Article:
My Own Mining Pool

Yes I’m frustrated again…

It seems like common sense to me that there should be a mining pool that you point your hash power to, magic happens and you get paid.

Magic? Well the pool could monitor the best mining conditions, taking into account the difficulty/block reward/exchange rates, and send work for the most profitable coin to the miner. The coins are mined and traded for a desired payout currency that’s sent to the miner. i.e. the Miner could mine the X11 protocol and the pool would send work for the most profitable x11 coin, exchange the mined coins and trade them then pay back the miner in Bitcoin or some other Altcoin…

This is the definition of a multi-pool, and they supposedly exist, so why am I frustrated?

  1. I had a terrible time finding any.
    1. There are some lists of multi-pools, but most of the sites are down/gone.
    2. Some you’ll find still working are so unpopular that the reward rate is very low.
    3. The websites/directions etc. aren’t in English. Shame on me for not being fluent in all the languages of the world.
  2. I found
    1. Does everything I want
    2. Popular enough to pay miners regularly
    3. The stratum server drops my connection like clock work every 2 hours 20 minutes and I have to restart all my miners to get reconnected again.

The next best offering is a service where you sell your hashing power to people who want to boost their own or don’t want to own/manage mining hardware. The multi-pool in this case points your hardware to the mining the buyer wants done and you are paid part of the fee they charge to the buyer.

Hands down the best site for selling your hashing power is NiceHash, reliable connections, active market place, profitable mining. A few months ago NiceHash was hacked someone stole 4700+ coins from the wallet they pay miners from. Seriously… the story is that an employee had their laptop stolen and this laptop had the keys to the NiceHash kingdom. How can you operate a business in this day and age without safe guards for this kind of thing? I work for a company with 30,000+ world wide employees and we can shut out an employees laptop and access to everything in seconds should they call into the help desk and report stolen hardware.

Let’s set the numbscullery aside, it is possible to implement a reliable, globally distributed, multi-pool. It is possible to place safeguards in your infrastructure and operating procedures to greatly reduce the risk exposure of hacking.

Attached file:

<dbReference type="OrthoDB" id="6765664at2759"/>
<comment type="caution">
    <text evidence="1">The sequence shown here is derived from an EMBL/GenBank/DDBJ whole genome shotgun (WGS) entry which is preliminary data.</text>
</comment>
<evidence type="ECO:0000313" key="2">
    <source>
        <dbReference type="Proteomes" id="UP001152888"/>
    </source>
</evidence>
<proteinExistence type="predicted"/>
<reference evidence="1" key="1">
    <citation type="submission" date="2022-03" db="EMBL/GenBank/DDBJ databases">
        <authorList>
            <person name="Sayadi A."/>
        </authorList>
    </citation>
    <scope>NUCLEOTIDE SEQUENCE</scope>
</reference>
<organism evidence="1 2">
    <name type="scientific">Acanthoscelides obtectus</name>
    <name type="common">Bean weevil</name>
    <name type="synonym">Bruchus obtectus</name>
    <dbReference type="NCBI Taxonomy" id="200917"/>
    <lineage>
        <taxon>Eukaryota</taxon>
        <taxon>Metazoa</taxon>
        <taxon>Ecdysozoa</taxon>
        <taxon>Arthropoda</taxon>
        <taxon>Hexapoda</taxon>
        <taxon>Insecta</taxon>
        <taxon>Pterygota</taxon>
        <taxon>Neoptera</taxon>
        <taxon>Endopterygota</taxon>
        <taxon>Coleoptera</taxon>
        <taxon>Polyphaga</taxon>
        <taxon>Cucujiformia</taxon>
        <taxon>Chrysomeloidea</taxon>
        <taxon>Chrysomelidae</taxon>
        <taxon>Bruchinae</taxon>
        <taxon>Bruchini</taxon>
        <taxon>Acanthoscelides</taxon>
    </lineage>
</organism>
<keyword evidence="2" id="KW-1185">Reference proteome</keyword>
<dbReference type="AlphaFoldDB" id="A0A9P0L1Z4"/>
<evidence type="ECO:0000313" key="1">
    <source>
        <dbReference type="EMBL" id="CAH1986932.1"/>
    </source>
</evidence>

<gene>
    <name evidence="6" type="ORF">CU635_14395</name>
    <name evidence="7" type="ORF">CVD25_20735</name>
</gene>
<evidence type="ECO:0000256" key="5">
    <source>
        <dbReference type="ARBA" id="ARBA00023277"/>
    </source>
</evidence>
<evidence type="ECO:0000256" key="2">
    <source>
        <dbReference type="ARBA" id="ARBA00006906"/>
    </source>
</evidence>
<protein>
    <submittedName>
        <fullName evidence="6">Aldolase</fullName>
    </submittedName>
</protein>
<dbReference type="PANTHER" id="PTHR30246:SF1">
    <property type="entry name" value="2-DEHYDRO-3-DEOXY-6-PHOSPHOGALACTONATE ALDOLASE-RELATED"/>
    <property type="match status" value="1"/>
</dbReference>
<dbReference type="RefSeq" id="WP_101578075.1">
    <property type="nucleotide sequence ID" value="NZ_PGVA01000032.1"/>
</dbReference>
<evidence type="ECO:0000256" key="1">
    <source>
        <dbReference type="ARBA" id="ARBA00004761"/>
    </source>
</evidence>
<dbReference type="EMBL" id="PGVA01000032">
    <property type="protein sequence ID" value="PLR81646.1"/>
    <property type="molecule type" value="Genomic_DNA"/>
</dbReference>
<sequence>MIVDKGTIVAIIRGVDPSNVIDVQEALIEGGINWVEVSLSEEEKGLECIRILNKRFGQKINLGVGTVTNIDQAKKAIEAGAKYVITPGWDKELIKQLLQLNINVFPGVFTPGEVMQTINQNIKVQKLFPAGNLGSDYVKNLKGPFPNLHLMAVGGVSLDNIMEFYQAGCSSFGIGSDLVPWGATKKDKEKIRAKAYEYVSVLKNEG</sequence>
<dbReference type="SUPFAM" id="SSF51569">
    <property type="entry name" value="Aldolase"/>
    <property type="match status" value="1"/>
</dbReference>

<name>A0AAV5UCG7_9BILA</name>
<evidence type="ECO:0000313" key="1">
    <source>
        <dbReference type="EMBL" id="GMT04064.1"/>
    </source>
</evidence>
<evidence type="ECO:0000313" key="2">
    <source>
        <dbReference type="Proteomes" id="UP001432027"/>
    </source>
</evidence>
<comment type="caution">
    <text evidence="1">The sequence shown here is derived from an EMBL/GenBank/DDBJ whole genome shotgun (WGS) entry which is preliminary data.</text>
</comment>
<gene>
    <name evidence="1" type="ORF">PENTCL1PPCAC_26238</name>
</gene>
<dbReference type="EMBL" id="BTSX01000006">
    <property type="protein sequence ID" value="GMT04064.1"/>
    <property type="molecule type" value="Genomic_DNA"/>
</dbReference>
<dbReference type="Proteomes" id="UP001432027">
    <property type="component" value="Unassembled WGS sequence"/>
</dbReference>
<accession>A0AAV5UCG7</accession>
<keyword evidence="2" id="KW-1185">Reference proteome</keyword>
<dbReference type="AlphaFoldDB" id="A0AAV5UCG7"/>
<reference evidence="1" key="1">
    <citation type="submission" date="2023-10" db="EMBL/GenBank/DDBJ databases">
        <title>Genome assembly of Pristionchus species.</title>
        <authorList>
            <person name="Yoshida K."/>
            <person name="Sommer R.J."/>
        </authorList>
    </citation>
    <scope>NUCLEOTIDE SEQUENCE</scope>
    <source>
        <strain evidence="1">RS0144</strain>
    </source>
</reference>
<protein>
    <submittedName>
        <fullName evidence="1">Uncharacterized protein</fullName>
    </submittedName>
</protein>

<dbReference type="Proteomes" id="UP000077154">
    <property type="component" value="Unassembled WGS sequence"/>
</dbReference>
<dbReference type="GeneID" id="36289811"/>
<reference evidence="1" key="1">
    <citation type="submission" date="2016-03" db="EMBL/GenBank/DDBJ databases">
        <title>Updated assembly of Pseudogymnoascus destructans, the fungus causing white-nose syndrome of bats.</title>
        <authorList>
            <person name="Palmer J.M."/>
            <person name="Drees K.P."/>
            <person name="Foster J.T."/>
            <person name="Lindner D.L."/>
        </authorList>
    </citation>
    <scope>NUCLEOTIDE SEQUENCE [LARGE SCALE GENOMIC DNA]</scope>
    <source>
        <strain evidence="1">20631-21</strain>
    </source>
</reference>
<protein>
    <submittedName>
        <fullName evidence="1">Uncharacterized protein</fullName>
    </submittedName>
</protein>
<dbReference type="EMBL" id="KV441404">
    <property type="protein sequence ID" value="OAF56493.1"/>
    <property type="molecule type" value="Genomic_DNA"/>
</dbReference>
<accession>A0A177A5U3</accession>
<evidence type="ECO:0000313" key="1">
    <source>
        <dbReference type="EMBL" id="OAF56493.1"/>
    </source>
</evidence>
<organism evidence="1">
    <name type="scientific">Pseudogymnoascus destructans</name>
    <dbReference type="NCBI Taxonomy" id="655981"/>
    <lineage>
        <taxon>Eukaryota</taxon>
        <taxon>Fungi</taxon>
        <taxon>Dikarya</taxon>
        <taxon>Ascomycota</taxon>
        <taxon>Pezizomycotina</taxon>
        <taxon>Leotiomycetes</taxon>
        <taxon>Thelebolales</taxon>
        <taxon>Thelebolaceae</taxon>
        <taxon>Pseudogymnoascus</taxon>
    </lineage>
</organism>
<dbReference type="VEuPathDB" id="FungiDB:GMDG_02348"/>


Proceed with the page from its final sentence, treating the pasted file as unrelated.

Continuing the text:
So I’m putting my time and money where my mouth is. I am going to create a globally distributed multi-mining pool that will pay miners in the more stable of the cryptocurrencies available. I plan to use a state of the art infrastructure that makes the different parts modular and not interdependent. The maintenance monitoring of health will be managed by a globally distributed team of experts. Initially the interface will be in English, but then internationalized shortly after.

Wish me luck.

Cryptocurrency Mining Software and Pools

In “Mining Cryptocurrencies” I wrote briefly about CPU, GPU and ASIC mining. All of these mining methods require software to get work (the complicated math problem) from the Cryptocurrency’s network and send it to the hardware to calculate.

Also, note there are several different kinds of math problems currencies use related to their protocol. I won’t go into a lot of detail, first because I’m not a math wiz, second because I could devote several posts to one protocol and there are several, but most importantly because that’s not the approach I’m taking in my blog. I’m here to help someone who doesn’t need to know every last tiny nuance of every Cryptocurrency to get started.

I will however list some Currency and Protocol pairs. Bitcoin uses SHA-256, Litecoin and DNote use scrypt, Dash (which used to be Dark Coin) uses X11, Ethereum uses Ethash, and ZCash uses Equihash. If you’ve taken my advice in previous posts you’ve checked out and know you know what some of the items on that page are.

Going back to mining software… As I stated above, the hardware performs the math, but software is required to gather the math and send it to the hardware. That means a device is required to communicate with the hardware. In the case of CPUs, GPUs this usually means a computer with a hard disk to install the software. The first versions of ASIC miners were USB devices for computers and the software would detect them to send work to them. Standalone ASIC devices still have a CPU,  network interface and software, but these software is flashed to a chip or written to an SD card plugged into an integrated computer like a Raspberry Pi.